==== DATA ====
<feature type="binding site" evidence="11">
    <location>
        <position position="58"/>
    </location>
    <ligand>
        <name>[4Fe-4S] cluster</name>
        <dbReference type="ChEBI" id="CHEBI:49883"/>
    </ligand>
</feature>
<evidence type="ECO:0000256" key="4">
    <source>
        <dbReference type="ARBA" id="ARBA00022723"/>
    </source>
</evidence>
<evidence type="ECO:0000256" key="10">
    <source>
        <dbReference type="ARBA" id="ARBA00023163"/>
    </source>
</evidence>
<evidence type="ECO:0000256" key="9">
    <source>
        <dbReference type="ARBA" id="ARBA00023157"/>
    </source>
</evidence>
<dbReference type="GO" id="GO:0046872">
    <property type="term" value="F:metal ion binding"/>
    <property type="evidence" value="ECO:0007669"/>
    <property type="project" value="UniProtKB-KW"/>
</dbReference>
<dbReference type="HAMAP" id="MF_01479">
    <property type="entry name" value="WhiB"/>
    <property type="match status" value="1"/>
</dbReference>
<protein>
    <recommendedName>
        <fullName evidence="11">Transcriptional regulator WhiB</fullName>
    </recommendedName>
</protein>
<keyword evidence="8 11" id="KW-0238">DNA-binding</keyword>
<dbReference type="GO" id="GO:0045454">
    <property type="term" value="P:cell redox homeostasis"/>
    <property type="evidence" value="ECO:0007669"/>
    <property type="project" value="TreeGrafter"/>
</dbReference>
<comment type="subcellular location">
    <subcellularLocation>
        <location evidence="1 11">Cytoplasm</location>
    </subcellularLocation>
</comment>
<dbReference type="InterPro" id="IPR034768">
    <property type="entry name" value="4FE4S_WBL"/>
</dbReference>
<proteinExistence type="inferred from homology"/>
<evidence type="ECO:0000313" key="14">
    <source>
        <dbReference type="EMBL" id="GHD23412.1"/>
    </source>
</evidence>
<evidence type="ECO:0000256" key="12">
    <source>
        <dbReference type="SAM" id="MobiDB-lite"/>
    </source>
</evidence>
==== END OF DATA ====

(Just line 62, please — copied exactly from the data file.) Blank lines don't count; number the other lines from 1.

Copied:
    </source>